in which v is velocity, k is permeability, k_{r} is relative permeability dependent on the phase saturation, η is viscosity, P is pressure, ρ_{i} is density and g_{z} is the gravitational term, Ψ is electric (streaming) potential, j is electric current, σ_{r} is the saturated rock conductivity and L_{x} is the electrokinetic coupling term, an equation for conservation of mass:

where ϕ is the porosity and Q_{i} is a source/sink term, and a capillary pressure relationship between the fluid phases:

[6] If there are no external current sources, then ∇·j = 0, and thus equation (2) may be rewritten:

[7] The electrokinetic coupling term L_{x} = − depends on the zeta potential ζ (the electrical potential across the diffuse layer [Revil et al., 1999]), the dielectric constant of the pore water ε_{w}, the electrical formation factor F and the water viscosity η_{w}. In practice it is usually the coupling coefficient C_{v} = − which is measured, and it is this parameter which we specify in the model. In addition, the oil and water must occupy the entire pore space, so we have:

where S_{w}, S_{o}, S_{wc} and S_{io} are the mobile water and oil saturation fractions, and the connate water and irreducible oil saturation fractions, respectively.

[8] We solve the governing equations using a mixed finite element method [Pain et al., 2000, 2005]. We have employed hexahedral elements with a full bi-linear variation of all velocity components defined by the basis N_{i}, and a constant variation in stress/strain throughout each element defined by the basis Q_{i}. The Galerkin weight residual method with a preconditioned conjugate gradient solver is used to solve equation (5) and backward Euler time-stepping is used for the time discretisation. We begin by solving the hydraulic problem (equations (1) and (3)), neglecting the electrokinetic coupling in Darcy's Law (equation (1)) [Fitterman, 1978]. Finally, we solve the Poisson-type equation (5) for the streaming potential Ψ, with the right-hand side acting as a source term.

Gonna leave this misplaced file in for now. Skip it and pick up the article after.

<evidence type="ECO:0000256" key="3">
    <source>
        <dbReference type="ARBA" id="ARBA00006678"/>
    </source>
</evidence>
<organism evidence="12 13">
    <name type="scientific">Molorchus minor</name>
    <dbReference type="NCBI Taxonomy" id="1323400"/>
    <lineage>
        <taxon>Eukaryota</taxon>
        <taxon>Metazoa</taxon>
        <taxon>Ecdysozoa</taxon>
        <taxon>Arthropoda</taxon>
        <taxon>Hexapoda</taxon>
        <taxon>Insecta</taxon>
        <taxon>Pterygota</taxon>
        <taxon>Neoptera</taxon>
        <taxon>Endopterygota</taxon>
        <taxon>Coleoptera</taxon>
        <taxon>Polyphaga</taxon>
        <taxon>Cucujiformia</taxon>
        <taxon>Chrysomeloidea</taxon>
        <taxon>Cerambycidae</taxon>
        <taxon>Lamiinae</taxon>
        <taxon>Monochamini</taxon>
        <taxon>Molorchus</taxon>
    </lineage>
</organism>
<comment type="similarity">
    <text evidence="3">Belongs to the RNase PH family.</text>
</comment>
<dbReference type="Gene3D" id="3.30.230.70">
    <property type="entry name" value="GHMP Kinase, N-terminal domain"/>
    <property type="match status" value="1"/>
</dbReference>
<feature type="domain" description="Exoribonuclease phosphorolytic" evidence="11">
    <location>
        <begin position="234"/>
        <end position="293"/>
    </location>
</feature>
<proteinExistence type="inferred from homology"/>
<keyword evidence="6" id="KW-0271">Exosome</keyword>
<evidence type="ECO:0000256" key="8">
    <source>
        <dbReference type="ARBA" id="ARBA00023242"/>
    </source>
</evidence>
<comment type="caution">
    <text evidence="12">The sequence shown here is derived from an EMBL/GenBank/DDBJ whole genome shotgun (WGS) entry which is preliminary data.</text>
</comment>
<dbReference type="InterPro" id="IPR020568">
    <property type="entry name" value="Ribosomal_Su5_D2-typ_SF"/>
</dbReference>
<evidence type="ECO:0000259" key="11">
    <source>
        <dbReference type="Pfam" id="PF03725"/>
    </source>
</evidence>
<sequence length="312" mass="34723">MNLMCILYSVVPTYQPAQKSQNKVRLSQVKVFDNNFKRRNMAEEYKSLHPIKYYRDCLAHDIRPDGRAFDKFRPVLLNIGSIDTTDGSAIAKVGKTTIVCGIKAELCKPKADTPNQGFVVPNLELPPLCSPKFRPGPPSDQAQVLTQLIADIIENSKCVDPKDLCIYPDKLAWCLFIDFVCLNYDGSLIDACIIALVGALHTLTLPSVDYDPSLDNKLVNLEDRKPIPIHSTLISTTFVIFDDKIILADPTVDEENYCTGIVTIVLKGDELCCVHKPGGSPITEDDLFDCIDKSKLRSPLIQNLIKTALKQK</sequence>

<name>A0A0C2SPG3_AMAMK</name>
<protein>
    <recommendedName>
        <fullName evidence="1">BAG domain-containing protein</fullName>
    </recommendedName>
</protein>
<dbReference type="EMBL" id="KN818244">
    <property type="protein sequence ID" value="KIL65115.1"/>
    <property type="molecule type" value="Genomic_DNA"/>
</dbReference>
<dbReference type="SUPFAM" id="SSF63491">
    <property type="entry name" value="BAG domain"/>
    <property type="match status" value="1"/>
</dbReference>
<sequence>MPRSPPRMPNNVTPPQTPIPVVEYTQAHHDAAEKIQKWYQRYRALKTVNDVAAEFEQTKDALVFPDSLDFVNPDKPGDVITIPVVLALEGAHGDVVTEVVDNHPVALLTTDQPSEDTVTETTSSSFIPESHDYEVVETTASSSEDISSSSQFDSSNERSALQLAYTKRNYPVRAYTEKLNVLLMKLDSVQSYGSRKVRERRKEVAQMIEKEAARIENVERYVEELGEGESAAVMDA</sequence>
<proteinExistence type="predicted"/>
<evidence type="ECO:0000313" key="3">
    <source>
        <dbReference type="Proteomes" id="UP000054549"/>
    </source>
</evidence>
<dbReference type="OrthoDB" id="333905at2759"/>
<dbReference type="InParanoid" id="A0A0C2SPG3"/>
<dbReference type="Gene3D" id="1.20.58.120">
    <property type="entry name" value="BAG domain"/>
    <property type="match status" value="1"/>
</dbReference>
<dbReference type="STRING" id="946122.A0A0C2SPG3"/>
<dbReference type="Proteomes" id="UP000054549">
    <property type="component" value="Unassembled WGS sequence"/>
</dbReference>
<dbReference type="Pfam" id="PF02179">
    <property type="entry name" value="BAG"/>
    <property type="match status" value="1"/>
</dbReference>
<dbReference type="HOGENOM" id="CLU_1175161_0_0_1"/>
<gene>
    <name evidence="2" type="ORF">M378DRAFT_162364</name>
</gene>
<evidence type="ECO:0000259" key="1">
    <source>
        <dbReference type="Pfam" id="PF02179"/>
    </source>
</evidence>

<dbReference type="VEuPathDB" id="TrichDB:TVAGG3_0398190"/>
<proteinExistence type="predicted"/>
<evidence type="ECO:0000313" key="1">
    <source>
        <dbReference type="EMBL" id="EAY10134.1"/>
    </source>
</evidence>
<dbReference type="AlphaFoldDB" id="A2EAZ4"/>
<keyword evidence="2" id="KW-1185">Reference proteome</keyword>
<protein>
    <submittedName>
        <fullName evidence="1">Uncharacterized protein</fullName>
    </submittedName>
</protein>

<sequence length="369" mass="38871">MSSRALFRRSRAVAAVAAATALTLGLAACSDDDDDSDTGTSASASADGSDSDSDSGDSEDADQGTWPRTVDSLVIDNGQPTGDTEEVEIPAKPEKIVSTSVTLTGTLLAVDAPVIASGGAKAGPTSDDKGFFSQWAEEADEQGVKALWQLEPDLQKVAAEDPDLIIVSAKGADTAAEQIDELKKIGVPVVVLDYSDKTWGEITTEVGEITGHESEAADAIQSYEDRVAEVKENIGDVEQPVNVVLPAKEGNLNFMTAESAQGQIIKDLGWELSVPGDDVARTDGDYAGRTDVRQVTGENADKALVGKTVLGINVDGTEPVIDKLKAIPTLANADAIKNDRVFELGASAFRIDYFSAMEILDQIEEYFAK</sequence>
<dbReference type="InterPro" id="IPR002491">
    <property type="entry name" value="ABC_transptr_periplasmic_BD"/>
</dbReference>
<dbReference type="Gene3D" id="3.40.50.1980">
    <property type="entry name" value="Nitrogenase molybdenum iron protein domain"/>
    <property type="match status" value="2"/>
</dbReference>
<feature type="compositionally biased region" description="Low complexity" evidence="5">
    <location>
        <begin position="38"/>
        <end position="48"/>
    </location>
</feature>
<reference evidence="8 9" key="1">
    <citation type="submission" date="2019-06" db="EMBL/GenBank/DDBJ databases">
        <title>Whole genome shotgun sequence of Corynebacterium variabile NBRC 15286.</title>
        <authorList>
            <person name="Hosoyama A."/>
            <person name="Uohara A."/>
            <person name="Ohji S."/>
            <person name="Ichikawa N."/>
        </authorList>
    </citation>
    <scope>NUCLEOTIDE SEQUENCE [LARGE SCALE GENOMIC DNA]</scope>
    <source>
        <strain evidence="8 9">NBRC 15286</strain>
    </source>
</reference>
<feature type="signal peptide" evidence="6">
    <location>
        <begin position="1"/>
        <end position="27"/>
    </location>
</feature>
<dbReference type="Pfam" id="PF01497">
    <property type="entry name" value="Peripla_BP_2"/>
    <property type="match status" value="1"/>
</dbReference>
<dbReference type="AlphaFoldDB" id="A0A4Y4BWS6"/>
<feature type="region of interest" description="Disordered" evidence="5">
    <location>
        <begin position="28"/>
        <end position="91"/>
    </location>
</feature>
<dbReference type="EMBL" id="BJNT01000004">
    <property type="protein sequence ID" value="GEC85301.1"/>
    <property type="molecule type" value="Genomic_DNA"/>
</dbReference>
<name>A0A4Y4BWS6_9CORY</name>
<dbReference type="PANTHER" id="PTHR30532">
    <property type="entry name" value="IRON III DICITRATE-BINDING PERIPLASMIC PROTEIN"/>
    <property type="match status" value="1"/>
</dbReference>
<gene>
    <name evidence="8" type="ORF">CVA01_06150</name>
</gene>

3. Description of the Model

3.1. Geology and Dimensions

[9] The three-dimensional reservoir model (Figure 1) is similar to that used by Wurmstich and Morgan [1994], and consists of six layers. The reservoir sandstone is confined above and below by low-porosity limestone or shale layers, which in turn are bounded by thick brine-saturated sandstone deposits. Above the upper sandstone layer, and reaching the surface is a resistive weathered layer. For the purposes of setting the potential to zero at infinity', the model extends 2000 m below the Earth surface, and the total horizontal extent is 2000 × 2000 m. Flow occurs in a channel extending 250 m to either side of the borehole perpendicular to the principle flow direction (see section 3.4). The production well is positioned at the center of this domain, with inflow over an interval of 80 m at the center of the reservoir layer. We assume that the well is equipped with electrodes mounted on the outside of insulated casing. We simulate four production scenarios based on this model, designed to explore the effect of varying the properties of the reservoir (Table 1).

Table 1. A Description of the Four Models Used in This Work^{a}

Model Number

Model Description

a